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I have mentioned before that I read Gibbon more as a work of literature than history, but having become curious about the time period covered by his fourth book, I thought I might find some modern historians on my shelves, and see what they had to say about it. One of my commenters, @GeezerBob , […]

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I confess that I write these book diary posts largely for my own amusement, and to get these thoughts out of my head, where they would otherwise rattle around without end. I don’t expect to add to anyone’s knowledge, unless it is to point out some odd cross-references that may be unknown to anyone but […]

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I have mentioned before that I read Gibbon’s Decline and Fall a little at a time, as the mood strikes. Having just now reached the end of the fourth book, I am inclined to make some comments here. There are three major inflection points in Gibbon’s book, excepting the endpoint of the fall of Constantinople […]

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A Mystery Series Opening on a Maiden Voyage

 

In 1999, published under the pen name Conrad Allen, a mystery was released.  It featured a murder aboard RMS Lusitania during its maiden voyage. It was the first of eight mysteries featuring detectives George Porter Dillman and Genevieve Masefield aboard various Atlantic liners in the years prior to World War I.

“Murder on the Lusitania,” by Edward Marston, rereleases the book. Marston, like Allen, is a pen name used by author Keith Miles, the one he most commonly uses.

Dillman’s role is revealed gradually. He has been hired by the Cunard to operate undercover among the passengers aboard Lusitania during its 1907 maiden voyage. He is traveling as a first-class passenger, with the other passengers unaware of his true role. His mission is to mingle among the passengers keeping a watch out for petty criminals (pickpockets and thieves) and professional gamblers who might be working the passengers.

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When December comes around and the days turn gray and lonely, my inclinations turn toward reading a Charles Dickens Christmas Story or two. Unlike the Christmas Books (A Christmas Carol, The Cricket on the Hearth, etc.), these stories have nothing to do with Christmas. Rather, they are stories published in the special Christmas numbers of […]

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A Return Trip to the Past and Future

 

In Michael Z. Williamson’s novel “A Long Time Until Now” First Lieutenant Sean Elliott and nine US soldiers traveling in a convoy in Afghanistan suddenly found themselves flung into the Earth’s Paleolithic Age. Other time-displaced people from throughout history were with them. All had been accidentally displaced through a time travel experiment conducted by the Cogi, people in the far future. The Cogi eventually rescued them.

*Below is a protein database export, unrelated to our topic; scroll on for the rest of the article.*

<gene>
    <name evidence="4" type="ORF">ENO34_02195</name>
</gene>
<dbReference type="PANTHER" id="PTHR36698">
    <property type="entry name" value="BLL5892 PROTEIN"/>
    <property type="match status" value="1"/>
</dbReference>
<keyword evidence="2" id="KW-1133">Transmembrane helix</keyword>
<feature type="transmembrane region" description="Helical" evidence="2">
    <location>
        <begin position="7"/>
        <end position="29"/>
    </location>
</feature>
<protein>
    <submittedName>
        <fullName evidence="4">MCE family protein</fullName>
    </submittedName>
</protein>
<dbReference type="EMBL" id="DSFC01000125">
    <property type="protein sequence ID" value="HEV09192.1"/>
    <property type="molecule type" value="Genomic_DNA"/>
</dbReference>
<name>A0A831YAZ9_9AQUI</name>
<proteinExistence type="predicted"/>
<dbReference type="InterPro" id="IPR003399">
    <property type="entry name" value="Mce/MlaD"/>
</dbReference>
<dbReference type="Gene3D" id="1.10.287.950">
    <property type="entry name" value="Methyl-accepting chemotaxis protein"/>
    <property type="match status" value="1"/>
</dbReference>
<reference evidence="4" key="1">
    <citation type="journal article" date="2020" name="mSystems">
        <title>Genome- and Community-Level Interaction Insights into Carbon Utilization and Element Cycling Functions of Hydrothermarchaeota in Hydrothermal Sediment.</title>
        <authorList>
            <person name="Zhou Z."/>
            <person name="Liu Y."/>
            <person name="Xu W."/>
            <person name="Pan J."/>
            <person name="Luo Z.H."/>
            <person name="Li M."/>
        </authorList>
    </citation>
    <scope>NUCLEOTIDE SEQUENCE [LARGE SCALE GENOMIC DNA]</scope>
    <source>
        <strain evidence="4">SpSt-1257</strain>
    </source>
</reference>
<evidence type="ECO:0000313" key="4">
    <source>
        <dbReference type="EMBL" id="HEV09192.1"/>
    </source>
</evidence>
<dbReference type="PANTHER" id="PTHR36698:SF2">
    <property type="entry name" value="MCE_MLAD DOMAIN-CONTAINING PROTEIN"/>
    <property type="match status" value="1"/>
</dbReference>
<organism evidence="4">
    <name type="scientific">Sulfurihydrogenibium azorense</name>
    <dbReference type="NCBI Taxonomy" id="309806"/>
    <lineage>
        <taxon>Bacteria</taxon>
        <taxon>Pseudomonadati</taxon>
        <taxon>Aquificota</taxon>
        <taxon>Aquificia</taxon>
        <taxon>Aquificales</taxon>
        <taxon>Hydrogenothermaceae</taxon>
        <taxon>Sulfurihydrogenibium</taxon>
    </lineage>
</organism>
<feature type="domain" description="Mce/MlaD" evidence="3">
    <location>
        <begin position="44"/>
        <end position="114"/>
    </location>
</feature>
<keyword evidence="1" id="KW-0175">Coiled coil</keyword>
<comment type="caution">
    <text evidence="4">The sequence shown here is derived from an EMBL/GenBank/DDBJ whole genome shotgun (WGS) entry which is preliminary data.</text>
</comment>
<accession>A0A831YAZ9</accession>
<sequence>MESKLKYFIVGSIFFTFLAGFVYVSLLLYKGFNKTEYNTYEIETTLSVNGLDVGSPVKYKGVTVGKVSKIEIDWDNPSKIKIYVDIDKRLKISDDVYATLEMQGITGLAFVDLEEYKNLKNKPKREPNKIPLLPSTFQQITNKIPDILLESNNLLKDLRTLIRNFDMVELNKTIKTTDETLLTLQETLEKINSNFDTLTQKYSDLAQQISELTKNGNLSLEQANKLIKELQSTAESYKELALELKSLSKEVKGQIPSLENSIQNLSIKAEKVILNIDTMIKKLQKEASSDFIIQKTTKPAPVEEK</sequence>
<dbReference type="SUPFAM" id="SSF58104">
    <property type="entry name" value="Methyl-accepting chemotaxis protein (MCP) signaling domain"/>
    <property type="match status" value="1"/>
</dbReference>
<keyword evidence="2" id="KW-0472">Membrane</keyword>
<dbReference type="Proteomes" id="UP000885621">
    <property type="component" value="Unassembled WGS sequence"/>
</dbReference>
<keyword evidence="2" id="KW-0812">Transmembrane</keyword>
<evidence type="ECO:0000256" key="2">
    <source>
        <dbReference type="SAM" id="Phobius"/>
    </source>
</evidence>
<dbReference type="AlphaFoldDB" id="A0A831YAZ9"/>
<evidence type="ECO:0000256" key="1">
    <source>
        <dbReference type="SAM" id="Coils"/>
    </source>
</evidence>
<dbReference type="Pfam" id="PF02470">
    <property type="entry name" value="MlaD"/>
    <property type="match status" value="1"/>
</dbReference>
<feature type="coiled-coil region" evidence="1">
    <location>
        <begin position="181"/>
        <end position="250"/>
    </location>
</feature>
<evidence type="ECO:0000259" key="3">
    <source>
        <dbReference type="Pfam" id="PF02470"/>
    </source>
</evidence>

“That Was Now This Is Then,” by Michael Z. Williamson picks up the story after the soldiers’ return.  Some have been discharged; others remained in the Armed Forces. All are trying to pick up their lives.

Now they are being recruited for a new mission in the past. The Cogi need help. It turns out Elliot and his team were not the only American soldiers stuck in the past. The Cogi have found another group. Worse, a Paleolithic human displaced forward in time shows up in a now-time American base.

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The Kingdom of Naples is a constant presence throughout Durant’s history of the Renaissance. Naples is entwined in the history of the other Italian states as ally or enemy, conspiring with or against France or Spain, and apparently having no purpose but to make mischief in the rest of Italy. Here we finally get to […]

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In a Book-Buying Mood

 

I dislike acquiring stuff. You only own things in part; in part the things own you. I also have too many unread books already. My shelves are nearly full. And despite my best attempts to convince myself otherwise, I want more books.

I’ve been jotting down a list of books that I need to look up and read sometime. A couple quick notes from it:

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One of my authorial heroes was Joseph Bayly. He lived from 1920 – 1986 and worked for a number of Christian publications. He wrote a regular column for Eternity Magazine and occasionally those wonderful essays would be collected and reproduced. His book about death, A View from the Hearse, is still well worth reading.   One […]

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Emilia is perhaps the least known section of Italy, although Ravenna is a city well known to musicians. In the Renaissance, it was a contentious buffer zone between Venice and the Papal States. Durant does not have much to say about the history or the art of this region. He notes such art as is […]

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My son is – well, he used to say that all roads and highways ought to be privately owned and maintained perhaps by way of tolls.  Now he has a son of his own and has even less use for gummint. He’s also a certified historiophile and I suppose its natural that he suggest for […]